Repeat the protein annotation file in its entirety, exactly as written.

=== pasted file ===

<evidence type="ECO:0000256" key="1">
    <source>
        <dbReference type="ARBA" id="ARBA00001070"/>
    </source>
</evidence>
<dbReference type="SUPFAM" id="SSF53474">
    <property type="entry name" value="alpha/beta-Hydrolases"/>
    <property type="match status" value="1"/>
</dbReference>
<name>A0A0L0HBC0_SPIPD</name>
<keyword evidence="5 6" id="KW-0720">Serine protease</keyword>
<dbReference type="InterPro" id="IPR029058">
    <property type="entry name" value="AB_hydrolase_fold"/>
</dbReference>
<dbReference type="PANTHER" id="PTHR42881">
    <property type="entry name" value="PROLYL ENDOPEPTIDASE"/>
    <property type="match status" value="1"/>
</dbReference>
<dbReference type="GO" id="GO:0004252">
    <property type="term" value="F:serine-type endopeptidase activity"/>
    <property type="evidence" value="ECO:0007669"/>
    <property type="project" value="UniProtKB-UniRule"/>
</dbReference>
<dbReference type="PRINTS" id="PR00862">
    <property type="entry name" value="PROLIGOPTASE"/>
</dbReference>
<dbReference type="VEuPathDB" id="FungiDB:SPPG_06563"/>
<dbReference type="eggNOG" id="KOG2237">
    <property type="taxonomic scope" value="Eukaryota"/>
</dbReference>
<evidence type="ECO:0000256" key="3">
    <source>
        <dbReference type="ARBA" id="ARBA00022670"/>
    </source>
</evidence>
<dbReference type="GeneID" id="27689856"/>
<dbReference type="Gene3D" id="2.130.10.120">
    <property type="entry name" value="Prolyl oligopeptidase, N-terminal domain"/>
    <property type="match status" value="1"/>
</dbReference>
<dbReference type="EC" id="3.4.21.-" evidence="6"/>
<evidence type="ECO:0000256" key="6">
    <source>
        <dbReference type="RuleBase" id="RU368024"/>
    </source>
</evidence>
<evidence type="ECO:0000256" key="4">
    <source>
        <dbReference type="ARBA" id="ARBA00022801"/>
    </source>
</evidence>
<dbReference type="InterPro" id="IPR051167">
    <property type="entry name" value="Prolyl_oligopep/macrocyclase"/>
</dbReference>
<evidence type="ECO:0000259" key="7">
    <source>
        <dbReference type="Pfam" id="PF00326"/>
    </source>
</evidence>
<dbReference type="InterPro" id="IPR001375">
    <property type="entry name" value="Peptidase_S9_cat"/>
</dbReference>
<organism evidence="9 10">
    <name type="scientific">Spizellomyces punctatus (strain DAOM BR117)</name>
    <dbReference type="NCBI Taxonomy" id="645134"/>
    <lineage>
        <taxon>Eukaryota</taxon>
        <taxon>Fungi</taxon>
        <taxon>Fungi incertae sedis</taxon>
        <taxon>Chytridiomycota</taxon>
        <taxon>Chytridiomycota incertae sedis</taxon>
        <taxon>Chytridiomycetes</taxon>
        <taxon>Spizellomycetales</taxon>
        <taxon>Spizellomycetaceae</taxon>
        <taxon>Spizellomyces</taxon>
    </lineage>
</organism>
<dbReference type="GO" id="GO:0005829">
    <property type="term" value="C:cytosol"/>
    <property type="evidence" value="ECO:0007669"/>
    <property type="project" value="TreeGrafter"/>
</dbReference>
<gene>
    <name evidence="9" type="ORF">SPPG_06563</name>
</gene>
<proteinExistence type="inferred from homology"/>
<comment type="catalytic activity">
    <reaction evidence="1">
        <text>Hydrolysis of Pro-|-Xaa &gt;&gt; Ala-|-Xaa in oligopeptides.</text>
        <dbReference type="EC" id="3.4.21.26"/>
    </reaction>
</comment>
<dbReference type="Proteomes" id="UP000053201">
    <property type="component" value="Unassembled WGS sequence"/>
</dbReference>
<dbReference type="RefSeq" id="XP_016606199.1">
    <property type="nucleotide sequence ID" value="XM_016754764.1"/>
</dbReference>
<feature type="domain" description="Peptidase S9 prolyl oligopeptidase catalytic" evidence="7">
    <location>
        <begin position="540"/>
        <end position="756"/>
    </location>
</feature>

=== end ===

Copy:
<evidence type="ECO:0000256" key="1">
    <source>
        <dbReference type="ARBA" id="ARBA00001070"/>
    </source>
</evidence>
<dbReference type="SUPFAM" id="SSF53474">
    <property type="entry name" value="alpha/beta-Hydrolases"/>
    <property type="match status" value="1"/>
</dbReference>
<name>A0A0L0HBC0_SPIPD</name>
<keyword evidence="5 6" id="KW-0720">Serine protease</keyword>
<dbReference type="InterPro" id="IPR029058">
    <property type="entry name" value="AB_hydrolase_fold"/>
</dbReference>
<dbReference type="PANTHER" id="PTHR42881">
    <property type="entry name" value="PROLYL ENDOPEPTIDASE"/>
    <property type="match status" value="1"/>
</dbReference>
<dbReference type="GO" id="GO:0004252">
    <property type="term" value="F:serine-type endopeptidase activity"/>
    <property type="evidence" value="ECO:0007669"/>
    <property type="project" value="UniProtKB-UniRule"/>
</dbReference>
<dbReference type="PRINTS" id="PR00862">
    <property type="entry name" value="PROLIGOPTASE"/>
</dbReference>
<dbReference type="VEuPathDB" id="FungiDB:SPPG_06563"/>
<dbReference type="eggNOG" id="KOG2237">
    <property type="taxonomic scope" value="Eukaryota"/>
</dbReference>
<evidence type="ECO:0000256" key="3">
    <source>
        <dbReference type="ARBA" id="ARBA00022670"/>
    </source>
</evidence>
<dbReference type="GeneID" id="27689856"/>
<dbReference type="Gene3D" id="2.130.10.120">
    <property type="entry name" value="Prolyl oligopeptidase, N-terminal domain"/>
    <property type="match status" value="1"/>
</dbReference>
<dbReference type="EC" id="3.4.21.-" evidence="6"/>
<evidence type="ECO:0000256" key="6">
    <source>
        <dbReference type="RuleBase" id="RU368024"/>
    </source>
</evidence>
<evidence type="ECO:0000256" key="4">
    <source>
        <dbReference type="ARBA" id="ARBA00022801"/>
    </source>
</evidence>
<dbReference type="InterPro" id="IPR051167">
    <property type="entry name" value="Prolyl_oligopep/macrocyclase"/>
</dbReference>
<evidence type="ECO:0000259" key="7">
    <source>
        <dbReference type="Pfam" id="PF00326"/>
    </source>
</evidence>
<dbReference type="InterPro" id="IPR001375">
    <property type="entry name" value="Peptidase_S9_cat"/>
</dbReference>
<organism evidence="9 10">
    <name type="scientific">Spizellomyces punctatus (strain DAOM BR117)</name>
    <dbReference type="NCBI Taxonomy" id="645134"/>
    <lineage>
        <taxon>Eukaryota</taxon>
        <taxon>Fungi</taxon>
        <taxon>Fungi incertae sedis</taxon>
        <taxon>Chytridiomycota</taxon>
        <taxon>Chytridiomycota incertae sedis</taxon>
        <taxon>Chytridiomycetes</taxon>
        <taxon>Spizellomycetales</taxon>
        <taxon>Spizellomycetaceae</taxon>
        <taxon>Spizellomyces</taxon>
    </lineage>
</organism>
<dbReference type="GO" id="GO:0005829">
    <property type="term" value="C:cytosol"/>
    <property type="evidence" value="ECO:0007669"/>
    <property type="project" value="TreeGrafter"/>
</dbReference>
<gene>
    <name evidence="9" type="ORF">SPPG_06563</name>
</gene>
<proteinExistence type="inferred from homology"/>
<comment type="catalytic activity">
    <reaction evidence="1">
        <text>Hydrolysis of Pro-|-Xaa &gt;&gt; Ala-|-Xaa in oligopeptides.</text>
        <dbReference type="EC" id="3.4.21.26"/>
    </reaction>
</comment>
<dbReference type="Proteomes" id="UP000053201">
    <property type="component" value="Unassembled WGS sequence"/>
</dbReference>
<dbReference type="RefSeq" id="XP_016606199.1">
    <property type="nucleotide sequence ID" value="XM_016754764.1"/>
</dbReference>
<feature type="domain" description="Peptidase S9 prolyl oligopeptidase catalytic" evidence="7">
    <location>
        <begin position="540"/>
        <end position="756"/>
    </location>
</feature>